Our weather continues warm and dry, as typical for mid-February in my region. So last Monday was the start of my pre-season inspections. That’s when it gets so nice out that I can’t resist the siren call any longer. I go and take a close look at everything in my yard, removing dead vegetation so this year’s growth can thrive. I see what’s made it through the cold and what hasn’t.
This will go slowly over a period of two or three weeks. There’s still no rush, after all. In the end I’ll have a long list of dreams and possibilities, gaps that have opened up and ideas to address nagging problems. Through my spring season of workshops, I’ll focus more, shorten the list, and make specific plans.
Finally, of course, comes the financial reckoning. I’ll have to decide what I really can afford to do and what will have to wait. For now, though, it’s all about the dreaming.
Inspection started in Beds 5 and 6, which face south and flank the front door. These are the show beds to let the locals know I am a good neighbor and keep my house nice. Almost all the compost I had spread at the end of September has incorporated into the soil. Only one or two larger clumps can be distinguished from the dirt. I was happy to see a great number of earthworm castings, indicating a healthy population. I crushed and scattered the remaining leaves before composting the stems. This should provide another helping of “worm chow” as the season warms up.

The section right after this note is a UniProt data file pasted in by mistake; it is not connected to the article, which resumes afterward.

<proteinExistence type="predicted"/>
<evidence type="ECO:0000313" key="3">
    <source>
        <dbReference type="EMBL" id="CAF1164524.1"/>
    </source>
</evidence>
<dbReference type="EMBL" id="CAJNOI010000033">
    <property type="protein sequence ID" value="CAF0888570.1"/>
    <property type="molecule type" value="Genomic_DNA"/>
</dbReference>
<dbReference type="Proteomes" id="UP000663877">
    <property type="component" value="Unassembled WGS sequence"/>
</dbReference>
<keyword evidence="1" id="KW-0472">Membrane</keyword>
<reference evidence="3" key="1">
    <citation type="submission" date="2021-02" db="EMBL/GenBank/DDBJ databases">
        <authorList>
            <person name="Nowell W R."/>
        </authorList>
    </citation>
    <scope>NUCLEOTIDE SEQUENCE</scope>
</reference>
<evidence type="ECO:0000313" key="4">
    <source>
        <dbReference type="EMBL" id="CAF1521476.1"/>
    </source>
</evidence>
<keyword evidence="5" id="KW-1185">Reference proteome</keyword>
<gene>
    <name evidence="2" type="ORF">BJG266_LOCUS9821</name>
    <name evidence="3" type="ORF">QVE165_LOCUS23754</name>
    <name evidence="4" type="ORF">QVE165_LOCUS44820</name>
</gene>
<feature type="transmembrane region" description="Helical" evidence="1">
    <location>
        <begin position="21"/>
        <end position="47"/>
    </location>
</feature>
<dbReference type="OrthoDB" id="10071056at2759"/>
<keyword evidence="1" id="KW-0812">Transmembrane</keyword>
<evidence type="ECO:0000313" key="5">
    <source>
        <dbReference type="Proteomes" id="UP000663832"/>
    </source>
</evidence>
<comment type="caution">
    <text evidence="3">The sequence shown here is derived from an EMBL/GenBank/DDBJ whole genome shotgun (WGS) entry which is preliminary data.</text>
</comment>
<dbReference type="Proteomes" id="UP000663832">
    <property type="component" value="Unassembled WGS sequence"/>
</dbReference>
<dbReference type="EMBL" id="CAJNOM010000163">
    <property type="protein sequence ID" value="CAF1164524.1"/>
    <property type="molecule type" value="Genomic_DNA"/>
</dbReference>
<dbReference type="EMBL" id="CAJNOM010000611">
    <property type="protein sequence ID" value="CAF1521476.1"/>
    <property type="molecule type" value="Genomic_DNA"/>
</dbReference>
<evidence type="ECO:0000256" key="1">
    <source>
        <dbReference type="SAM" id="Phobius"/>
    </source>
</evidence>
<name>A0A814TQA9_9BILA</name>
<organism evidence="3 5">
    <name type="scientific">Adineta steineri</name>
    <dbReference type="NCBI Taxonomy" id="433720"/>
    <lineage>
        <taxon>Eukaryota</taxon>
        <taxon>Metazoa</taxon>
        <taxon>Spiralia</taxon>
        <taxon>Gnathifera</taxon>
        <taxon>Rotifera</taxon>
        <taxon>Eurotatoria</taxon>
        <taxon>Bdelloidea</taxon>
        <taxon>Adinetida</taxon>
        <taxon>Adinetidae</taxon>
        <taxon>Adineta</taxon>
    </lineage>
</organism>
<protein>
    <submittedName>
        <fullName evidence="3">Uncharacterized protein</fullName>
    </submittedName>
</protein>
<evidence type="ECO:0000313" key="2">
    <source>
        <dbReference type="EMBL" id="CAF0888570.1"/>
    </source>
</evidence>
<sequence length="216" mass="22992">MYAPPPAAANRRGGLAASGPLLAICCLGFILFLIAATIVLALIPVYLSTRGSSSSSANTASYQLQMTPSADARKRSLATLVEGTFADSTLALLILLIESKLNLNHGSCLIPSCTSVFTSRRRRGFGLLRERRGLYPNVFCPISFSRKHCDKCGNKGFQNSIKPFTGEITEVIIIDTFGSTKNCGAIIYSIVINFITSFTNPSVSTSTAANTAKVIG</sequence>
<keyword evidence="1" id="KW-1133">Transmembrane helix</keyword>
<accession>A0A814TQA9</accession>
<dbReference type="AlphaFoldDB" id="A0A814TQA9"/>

I did well this year, and almost all my perennials have new growth. Indian Blankets, Blue Flax, Penstemon, Yarrow and Columbines are looking good. There’s no sign of the two fancy coneflowers I purchased last fall, but it’s early yet. I also did a very controlled application of Round Up (like six squirts in all) to stop the non-native poppies from rearing their heads.
Bulbs are poking up and looking green. Daffodills and Paper White Narcissas, tulips, crocuses. The garlic in Bed 3 is about 4″ high already! I also started some spinach that will probably stay inside until we eat it.
Inside, I’ll do another inspection and decide which house plants need to be potted up. I don’t know about you, but when my plants look like the top is bigger than the bottom, that’s my cue to pot up. I’ve been favoring ceramic pots lately, so cats can’t knock them over when they jump to the windows. Also, some of my wildflower seedlings are ready for larger pots.
The bee house that was my winter craft project is now outside over Bed 6, replacing the smaller bee block I had before. I put together emergence chambers, which consist of mid-sized black plastic pots with large-ish drain holes. These are sitting on bricks to keep the insides dry. The paper tubes containing bee pupae are inside, with paper plates on top held down by rocks. When the new adults emerge, they can crawl out the holes and find a lovely selection of sunflower stems awaiting them.
Next order of business is to soak the bee block in bleach water, clear out all debris, install new paper tubes, and hang it over the second emergence chamber in Bed 4.